Menu
The New Contemporary Art Magazine

Dorian Vallejo Paints Our Subconscious as a Fantastic Dreamworld

Pennsylvania based artist Dorian Vallejo paints the realm of our subconscious as a dreamworld of floating figures, forests and natural motifs. Though his subject matter and style has evolved and shifted between Hyperealism and Surrealism, one element remains the same and that is his interest in feminine beauty, and the beauty of life as a whole. "Most of my work centers around an interest in psychology, philosophy and how we process ideas," the artist explained in an email to Hi-Fructose. "I'm also interested in pop culture, the modern existence, and what I see as the poetry of life. I alter my approach depending on how I'm engaging ideas."

Pennsylvania based artist Dorian Vallejo paints the realm of our subconscious as a dreamworld of floating figures, forests and natural motifs. Though his subject matter and style has evolved and shifted between Hyperealism and Surrealism, one element remains the same and that is his interest in feminine beauty, and the beauty of life as a whole. “Most of my work centers around an interest in psychology, philosophy and how we process ideas,” the artist explained in an email to Hi-Fructose. “I’m also interested in pop culture, the modern existence, and what I see as the poetry of life. I alter my approach depending on how I’m engaging ideas.” Among his most striking series depicts beautiful female figures floating in an embryonic bubble of flowing fabric. Oil paintings like “Bubble” and “Sunlight Nude” are rendered in cool blue tones and hot yellows and oranges as a reflection of the different aspects our persona. In more recent works, like “Reflections” and “Bodymind”, Vallejo experiments with less dreamy and more abstract settings, where his subjects’ “fractured” surroundings are intended to represent the concept of contemplation, and how our brain processes information. Take a look at more works from Dorian Vallejo below, with his comments about each piece and series.


“The beautifully simple but complicated structure of a soap bubble, it’s colors sliding against each other, creating intense abstract patterns and the fragility of its existence, led me to draw a comparison, to our physical and mental constructs. This is similar to the birth of new ideas, constantly reshaping and redefining our concept of truth, reality, and self.”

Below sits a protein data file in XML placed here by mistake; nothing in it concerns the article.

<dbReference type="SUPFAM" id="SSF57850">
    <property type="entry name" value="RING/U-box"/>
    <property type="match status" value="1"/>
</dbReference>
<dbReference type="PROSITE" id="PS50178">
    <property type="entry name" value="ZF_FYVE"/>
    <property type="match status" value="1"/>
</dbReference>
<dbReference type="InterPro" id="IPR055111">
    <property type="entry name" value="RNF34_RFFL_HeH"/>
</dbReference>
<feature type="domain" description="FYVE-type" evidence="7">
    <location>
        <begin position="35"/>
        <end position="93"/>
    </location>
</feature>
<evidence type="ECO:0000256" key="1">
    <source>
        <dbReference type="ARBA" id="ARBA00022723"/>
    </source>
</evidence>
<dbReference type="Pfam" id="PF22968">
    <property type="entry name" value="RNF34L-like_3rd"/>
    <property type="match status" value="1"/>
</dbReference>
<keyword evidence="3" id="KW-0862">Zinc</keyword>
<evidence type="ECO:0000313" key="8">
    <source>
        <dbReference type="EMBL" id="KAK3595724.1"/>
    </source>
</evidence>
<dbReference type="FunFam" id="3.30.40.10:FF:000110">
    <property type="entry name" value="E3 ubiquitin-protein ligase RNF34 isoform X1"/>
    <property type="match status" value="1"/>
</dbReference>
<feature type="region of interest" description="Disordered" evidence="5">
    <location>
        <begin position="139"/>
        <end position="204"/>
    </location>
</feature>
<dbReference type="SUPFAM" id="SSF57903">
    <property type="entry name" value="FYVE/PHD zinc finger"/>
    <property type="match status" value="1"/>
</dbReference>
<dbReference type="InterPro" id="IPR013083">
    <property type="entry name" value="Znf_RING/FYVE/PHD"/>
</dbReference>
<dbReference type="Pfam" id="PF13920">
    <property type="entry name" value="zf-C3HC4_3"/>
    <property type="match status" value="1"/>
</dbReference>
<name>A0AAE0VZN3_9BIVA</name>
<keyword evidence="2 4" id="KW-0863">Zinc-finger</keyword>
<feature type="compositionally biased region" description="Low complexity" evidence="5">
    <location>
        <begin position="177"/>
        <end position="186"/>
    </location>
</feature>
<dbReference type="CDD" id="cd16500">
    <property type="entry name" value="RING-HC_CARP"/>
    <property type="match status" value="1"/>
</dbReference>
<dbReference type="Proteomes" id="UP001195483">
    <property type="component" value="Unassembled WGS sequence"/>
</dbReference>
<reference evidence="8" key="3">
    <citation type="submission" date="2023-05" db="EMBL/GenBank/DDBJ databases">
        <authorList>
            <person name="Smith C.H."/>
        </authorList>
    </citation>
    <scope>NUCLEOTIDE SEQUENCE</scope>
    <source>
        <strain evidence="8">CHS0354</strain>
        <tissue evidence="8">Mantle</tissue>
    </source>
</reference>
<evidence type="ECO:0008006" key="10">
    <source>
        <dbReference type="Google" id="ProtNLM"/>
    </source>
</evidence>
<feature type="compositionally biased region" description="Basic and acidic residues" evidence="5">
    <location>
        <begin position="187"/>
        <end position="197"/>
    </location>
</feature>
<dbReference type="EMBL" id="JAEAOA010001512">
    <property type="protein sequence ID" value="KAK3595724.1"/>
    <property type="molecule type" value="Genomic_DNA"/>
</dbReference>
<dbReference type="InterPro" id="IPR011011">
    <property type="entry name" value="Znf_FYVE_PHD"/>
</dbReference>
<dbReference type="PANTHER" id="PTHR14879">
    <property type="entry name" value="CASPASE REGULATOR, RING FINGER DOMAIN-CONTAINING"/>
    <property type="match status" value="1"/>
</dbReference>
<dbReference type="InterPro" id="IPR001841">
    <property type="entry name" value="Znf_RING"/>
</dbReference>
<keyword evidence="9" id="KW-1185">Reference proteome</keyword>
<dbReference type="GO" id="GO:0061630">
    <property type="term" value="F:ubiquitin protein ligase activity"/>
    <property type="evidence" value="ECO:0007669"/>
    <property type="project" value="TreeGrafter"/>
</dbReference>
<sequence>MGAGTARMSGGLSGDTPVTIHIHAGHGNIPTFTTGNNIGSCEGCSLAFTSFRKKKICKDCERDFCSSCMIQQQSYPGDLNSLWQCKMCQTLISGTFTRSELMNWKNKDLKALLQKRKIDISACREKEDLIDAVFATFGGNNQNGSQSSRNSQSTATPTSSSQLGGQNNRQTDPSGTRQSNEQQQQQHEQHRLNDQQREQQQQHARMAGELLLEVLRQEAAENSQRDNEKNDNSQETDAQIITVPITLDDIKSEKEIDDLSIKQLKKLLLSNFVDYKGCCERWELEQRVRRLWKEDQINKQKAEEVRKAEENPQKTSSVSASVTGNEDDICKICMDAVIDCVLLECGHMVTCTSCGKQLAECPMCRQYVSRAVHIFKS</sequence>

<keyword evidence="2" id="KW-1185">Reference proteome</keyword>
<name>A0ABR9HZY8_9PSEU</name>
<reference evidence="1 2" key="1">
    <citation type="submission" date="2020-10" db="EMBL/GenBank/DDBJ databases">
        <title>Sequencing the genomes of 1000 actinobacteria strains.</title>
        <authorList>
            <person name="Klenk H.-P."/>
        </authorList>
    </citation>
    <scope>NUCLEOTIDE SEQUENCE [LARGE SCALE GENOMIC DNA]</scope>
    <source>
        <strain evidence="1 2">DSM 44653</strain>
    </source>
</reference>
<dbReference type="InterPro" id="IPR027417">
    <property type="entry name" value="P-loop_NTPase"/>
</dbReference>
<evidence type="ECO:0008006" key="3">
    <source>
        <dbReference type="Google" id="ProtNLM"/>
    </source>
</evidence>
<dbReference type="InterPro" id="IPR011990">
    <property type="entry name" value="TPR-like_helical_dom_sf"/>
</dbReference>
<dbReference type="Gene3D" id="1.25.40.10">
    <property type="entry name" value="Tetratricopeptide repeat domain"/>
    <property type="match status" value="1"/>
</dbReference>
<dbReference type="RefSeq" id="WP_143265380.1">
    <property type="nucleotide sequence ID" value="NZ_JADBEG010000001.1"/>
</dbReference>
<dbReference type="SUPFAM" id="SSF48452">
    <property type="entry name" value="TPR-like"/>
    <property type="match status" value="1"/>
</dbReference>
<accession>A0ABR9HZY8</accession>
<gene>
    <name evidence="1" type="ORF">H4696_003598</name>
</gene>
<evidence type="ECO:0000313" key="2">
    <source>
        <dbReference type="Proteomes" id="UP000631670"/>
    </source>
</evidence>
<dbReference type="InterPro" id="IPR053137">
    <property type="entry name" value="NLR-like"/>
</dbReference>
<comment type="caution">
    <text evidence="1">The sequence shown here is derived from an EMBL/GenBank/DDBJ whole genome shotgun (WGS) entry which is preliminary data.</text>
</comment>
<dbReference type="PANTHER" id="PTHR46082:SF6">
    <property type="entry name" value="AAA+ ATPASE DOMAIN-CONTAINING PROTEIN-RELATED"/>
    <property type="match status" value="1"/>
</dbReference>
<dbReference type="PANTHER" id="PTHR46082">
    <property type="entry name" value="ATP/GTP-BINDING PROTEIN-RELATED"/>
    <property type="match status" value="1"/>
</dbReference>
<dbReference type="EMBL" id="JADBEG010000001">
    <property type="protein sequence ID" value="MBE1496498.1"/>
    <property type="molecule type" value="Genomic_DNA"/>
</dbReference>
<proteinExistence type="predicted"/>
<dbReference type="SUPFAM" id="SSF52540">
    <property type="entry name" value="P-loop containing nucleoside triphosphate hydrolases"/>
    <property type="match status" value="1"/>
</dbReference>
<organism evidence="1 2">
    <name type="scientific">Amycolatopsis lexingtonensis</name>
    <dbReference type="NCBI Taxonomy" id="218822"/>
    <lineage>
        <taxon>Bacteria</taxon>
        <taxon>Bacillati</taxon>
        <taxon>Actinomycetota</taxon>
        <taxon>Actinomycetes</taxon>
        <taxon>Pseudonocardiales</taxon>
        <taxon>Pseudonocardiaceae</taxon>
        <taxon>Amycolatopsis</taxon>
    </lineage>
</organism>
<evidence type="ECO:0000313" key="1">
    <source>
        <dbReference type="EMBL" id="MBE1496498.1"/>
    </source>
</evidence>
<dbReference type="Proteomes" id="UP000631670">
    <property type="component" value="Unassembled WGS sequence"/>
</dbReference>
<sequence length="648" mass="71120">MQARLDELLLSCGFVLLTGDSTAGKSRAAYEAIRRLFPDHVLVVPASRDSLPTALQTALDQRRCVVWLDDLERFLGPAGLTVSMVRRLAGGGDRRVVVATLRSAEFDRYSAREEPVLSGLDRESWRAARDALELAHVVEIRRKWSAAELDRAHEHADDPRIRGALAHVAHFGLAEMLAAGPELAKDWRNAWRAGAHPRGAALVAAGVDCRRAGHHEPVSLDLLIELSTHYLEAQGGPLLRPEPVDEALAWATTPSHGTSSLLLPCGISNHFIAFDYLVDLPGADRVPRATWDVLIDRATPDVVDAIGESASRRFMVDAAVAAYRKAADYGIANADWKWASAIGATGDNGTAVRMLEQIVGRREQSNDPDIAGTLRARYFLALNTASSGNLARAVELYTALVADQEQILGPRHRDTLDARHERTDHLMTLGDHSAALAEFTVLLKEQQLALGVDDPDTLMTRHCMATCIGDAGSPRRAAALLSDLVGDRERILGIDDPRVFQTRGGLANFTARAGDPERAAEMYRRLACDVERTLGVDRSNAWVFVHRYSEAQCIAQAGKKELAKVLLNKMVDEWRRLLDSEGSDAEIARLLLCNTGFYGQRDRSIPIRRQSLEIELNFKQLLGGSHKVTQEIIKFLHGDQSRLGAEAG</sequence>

“I also use a dreamworld of floating figures, forests, and natural motifs to suggest the realm of the unconscious and the duality of existence.”


“A part of my intention is toward something symbolic that hints at streams of conscious awareness as we trail off into sleep.”


“In some ways this painting is the precursor to the work I do now. Shown here are special effects, connection to nature and feminine beauty which are elements I still enjoy exploring.”


“A visual exploration on the nature of self reflection; silent but visually cacophonous. The fractured and transparent nature of internal processing.”


“A meditation on the nature of constructed identity and it’s overlapping influences, from tabula rasa to a notion of realized persona.”


“This painting continues along the theme of my previous maze paintings and drawings, engaging and exploring the idea that the labyrinthian recesses of our depths, are of our own making. Likewise, the thread, fragile and seemingly insignificant, is our guide in and out of the passageways.”


“This painting stems from the idea that the complications and challenges we have in life are of our own creation – the labyrinth is one of our own making. The thread, seemingly fragile, is also ours – simultaneously our way in and out.”

Meta
Share
Facebook
Reddit
Pinterest
Email
Related Articles
Eguchi Ayane is a Japanese artist whose oil paintings transport the viewer to candy-colored fantasy lands. Yet within these whimsical worlds, startling scenarios unfold. Juxtaposing 'cutesy' images of teddy bears, bow ties and charming creatures with the darker undercurrent of her narratives, the artist expresses the duality of not only her world, but ours as well. Find more of her work on Twitter.
Megan Buccere, an artist and teacher who lives in Baton Rouge, La., uses soft pastels and oils to tell stories. Her surreal works move between conveying beauty and the unsettling imagery of figures bound in strings or discombobulated. These narratives aren’t always clear, but seem to convey bouts with identity and dialogues between the mind and reality.
American-born Japanese artist Yusk Imai portrays highly stylized figures drawn from his dreams and mythology. Working in his studio in Berlin, Imai creates using a variety of materials and applications including sketches, painting on canvas and wood, photography and large scale wall murals. Often drawing in monochrome, ink on paper is his favorite medium. His images have been compared to Gustav Klimt for their use of intricate patterns and symbolism.
In his debut show at Jonathan LeVine Projects, Lynyrd Paras offers a set of oil paintings that explore the primal and emotional feelings stemming from total bombardment. “Attack of the Wounded Surface" is on view online through Dec. 31. Paras, a Philippines-based artist, has previously seen his work featured in shows throughout Asia.

Subscribe to the Hi-Fructose Mailing List